Stopping the uilleann chanter also opened up a whole new range and variety of color in the sound of what the piper can play. Each note can have several different ways to play it achieving a different timber. I’ve heard it said that it takes 21 years to learn to play the uilleann pipes. (I can’t remember the exact quote) There is so much involved besides just learning the technical fingering. I had a workshop with Keiran O’Hare where he spent a 90 minute lecture on the first two measures of a tune. (He is a great teacher by the way.)

Irish piping like Scottish piping, both have a very unique and recognizable style that takes time and practice to become accomplished, most often starting young. When someone plays these pipes in other than the accepted style, the piper is often criticized. One, not only has to learn to play these pipes, but also in the acceptable style of playing.

“However, you can't just go ahead and play away as you would on flute, this would result in sounding like bad uilleann piping - you will have to learn to play the instrument the way it should and needs to be be played.” ~ MichaelLoos

For me this is an issue. I would not consider myself an accomplish musician. I love instruments and have a variety of them, but master of none, I didn’t really start playing an instrument until I was forty, stopped, and then restarted on an Irish flute at 53. So when I was in my 60’s the idea of learning the uilleann pipes, and how to play them in the correct manner was more than I was willing to try. So, I bought my pastoral pipes, because, as far as I could tell there is no right or wrong way to play them. So it shouldn’t matter if I play them using flute ornamentation, or what ever works for me.

The pastoral pipe is pretty straight forward, it will never sound like an uilleann pipe chanter with it’s many colors and variety of sound, the foot joint won’t allow it. The pastoral chanter is very similar to a narrow bore uilleann chanter, in fact Ray Sloan used his narrow bore chanter design to build a pastoral set of pipes, by adding a foot joint. I doubt there is anything more one could do, or should do to enhance what the current makers are doing. For me, the pastoral pipe has an old enchanting sound that blends well with its drones, and can be played with other instruments.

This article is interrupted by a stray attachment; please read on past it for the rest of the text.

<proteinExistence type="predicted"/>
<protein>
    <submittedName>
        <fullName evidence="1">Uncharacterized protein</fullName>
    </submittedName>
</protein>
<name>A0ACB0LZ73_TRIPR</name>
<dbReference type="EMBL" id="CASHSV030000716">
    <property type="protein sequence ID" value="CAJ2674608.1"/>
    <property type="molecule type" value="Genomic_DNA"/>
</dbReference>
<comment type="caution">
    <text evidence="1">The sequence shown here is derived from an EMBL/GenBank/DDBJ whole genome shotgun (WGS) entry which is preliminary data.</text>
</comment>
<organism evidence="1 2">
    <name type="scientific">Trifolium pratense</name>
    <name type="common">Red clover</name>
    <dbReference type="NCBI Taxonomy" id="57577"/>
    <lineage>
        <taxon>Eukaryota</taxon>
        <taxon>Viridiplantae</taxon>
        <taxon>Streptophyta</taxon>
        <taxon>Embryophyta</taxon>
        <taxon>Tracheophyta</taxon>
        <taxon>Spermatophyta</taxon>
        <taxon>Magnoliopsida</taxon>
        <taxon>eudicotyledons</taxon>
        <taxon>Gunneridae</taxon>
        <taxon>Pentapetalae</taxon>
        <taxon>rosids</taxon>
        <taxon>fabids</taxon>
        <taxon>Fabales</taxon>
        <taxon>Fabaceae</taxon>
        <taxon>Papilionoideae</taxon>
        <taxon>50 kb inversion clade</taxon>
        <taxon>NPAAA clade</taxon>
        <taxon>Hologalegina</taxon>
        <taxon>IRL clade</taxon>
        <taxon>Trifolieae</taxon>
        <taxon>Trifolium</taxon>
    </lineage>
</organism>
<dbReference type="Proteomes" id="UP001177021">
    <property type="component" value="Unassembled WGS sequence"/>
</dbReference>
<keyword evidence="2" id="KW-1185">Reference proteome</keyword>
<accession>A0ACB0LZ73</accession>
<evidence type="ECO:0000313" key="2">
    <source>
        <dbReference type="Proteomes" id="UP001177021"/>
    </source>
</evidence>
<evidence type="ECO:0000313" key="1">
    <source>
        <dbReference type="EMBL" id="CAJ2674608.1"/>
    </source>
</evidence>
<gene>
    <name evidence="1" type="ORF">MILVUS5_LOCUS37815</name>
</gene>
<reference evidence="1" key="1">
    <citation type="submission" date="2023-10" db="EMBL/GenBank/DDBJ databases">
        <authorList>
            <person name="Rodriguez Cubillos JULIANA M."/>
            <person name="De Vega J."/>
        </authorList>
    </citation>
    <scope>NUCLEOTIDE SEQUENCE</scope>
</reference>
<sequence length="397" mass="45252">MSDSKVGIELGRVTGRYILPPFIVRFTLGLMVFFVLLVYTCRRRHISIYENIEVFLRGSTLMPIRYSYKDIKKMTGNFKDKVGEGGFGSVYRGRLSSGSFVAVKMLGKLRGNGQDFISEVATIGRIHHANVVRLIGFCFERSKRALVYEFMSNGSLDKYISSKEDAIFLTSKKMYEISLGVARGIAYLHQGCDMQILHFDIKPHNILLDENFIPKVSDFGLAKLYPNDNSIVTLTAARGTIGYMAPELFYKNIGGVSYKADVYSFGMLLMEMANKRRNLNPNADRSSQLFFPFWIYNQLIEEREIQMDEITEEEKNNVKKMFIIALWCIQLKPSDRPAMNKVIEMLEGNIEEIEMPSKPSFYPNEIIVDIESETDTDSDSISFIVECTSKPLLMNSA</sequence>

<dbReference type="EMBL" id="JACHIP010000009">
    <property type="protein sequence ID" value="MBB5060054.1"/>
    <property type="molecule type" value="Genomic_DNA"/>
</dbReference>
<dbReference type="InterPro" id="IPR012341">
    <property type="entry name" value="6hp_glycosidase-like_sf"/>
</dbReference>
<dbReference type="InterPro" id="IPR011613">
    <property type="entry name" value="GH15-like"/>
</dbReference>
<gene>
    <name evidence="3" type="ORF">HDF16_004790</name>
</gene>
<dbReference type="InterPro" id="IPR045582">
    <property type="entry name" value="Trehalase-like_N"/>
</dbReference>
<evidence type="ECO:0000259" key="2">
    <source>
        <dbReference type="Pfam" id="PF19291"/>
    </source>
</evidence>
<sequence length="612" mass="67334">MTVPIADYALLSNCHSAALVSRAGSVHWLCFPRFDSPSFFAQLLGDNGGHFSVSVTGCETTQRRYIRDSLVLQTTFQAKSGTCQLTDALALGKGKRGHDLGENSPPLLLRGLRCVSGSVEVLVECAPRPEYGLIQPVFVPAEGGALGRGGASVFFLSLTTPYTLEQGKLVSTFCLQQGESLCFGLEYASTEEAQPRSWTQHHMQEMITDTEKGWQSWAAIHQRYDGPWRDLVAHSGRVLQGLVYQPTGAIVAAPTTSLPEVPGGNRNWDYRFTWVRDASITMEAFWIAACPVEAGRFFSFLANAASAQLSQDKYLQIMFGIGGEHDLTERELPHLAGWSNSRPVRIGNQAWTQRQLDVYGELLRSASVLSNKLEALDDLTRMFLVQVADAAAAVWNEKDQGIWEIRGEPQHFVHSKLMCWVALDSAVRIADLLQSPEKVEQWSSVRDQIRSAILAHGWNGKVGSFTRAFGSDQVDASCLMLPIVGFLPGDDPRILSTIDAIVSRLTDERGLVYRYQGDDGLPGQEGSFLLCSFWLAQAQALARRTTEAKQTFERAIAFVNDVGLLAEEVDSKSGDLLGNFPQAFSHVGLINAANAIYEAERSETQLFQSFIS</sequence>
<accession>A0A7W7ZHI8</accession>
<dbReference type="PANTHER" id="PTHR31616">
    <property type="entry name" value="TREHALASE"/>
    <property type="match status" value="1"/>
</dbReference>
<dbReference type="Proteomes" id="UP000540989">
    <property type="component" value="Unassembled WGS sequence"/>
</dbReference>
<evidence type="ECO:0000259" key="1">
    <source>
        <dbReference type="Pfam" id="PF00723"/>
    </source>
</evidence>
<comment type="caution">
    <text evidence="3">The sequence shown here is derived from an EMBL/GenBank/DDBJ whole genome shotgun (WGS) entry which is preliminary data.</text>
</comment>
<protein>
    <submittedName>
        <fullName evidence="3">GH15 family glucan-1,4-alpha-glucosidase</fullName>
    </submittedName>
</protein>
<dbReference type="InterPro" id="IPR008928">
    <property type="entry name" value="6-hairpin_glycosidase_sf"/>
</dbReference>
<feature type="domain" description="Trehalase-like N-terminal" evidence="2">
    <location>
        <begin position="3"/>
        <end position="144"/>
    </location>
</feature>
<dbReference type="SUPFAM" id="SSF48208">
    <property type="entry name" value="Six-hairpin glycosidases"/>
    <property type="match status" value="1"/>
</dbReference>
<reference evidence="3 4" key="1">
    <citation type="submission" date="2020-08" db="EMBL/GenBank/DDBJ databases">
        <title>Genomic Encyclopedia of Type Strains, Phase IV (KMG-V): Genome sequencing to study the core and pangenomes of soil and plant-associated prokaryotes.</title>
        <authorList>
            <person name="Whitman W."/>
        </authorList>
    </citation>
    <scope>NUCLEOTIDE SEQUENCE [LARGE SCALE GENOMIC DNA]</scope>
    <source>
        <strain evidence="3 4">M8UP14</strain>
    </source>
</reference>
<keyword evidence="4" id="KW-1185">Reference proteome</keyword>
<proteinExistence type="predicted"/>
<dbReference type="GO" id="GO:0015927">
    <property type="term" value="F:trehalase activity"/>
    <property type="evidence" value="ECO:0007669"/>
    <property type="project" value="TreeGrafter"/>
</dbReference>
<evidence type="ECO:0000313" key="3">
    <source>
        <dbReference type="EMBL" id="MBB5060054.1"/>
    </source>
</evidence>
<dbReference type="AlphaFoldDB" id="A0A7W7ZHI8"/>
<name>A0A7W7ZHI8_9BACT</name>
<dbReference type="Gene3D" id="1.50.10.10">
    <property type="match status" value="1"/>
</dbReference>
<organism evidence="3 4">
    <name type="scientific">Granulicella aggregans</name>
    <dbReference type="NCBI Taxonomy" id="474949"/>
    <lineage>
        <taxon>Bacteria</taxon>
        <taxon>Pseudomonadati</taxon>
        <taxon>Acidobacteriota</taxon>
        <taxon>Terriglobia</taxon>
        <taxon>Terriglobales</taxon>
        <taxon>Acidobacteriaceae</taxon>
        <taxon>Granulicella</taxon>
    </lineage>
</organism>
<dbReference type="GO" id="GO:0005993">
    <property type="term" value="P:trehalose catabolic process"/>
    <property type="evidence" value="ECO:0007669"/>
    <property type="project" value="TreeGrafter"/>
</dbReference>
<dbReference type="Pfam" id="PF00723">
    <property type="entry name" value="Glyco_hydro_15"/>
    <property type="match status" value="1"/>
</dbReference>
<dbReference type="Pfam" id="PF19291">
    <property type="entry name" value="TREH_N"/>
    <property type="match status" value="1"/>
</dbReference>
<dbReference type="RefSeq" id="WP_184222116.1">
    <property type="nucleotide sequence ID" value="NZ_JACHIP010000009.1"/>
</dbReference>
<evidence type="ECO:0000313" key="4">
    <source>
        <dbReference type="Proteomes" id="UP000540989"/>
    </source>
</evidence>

Just thought I’d add that uilleann pipes can be played standing by adding a small foot step.
https://www.youtube.com/watch?v=oCCNSUvgBTc
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Re: Quiet, 2 octave pipes...suitable for ITM

Post by Jayhawk »

Nice opposition piece there that kind of speaks to me. I'd be playing pipes as much on Breton music as Irish, Shetland, Scottish, Old-time or original pieces we write. I mean...I am primarily a flute player who wants to dabble a bit on pipes to add something different for our band, which I may point out is in the middle of the prairies of the USA. I also have no urge to have actual regional pipes for all the various types of music we play...that would make a gig a pain in the backside not to mention I'm far too old to simultaneously take up 3 or 4 new instruments...one new one will be hard enough.

Unfortunately, in my area, which includes a 2.3 million population city, there is only one uilleann piper and he is really a highland piper who bought his uilleann pipes just this year. I know a ton of highland pipers, two border pipers, one person with SSPs in A...and that's it. Pipes are just not common on the prairies so no real opportunities to spend time with or try other's pipes.

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Re: Quiet, 2 octave pipes...suitable for ITM

Post by aphillips »

Hey All!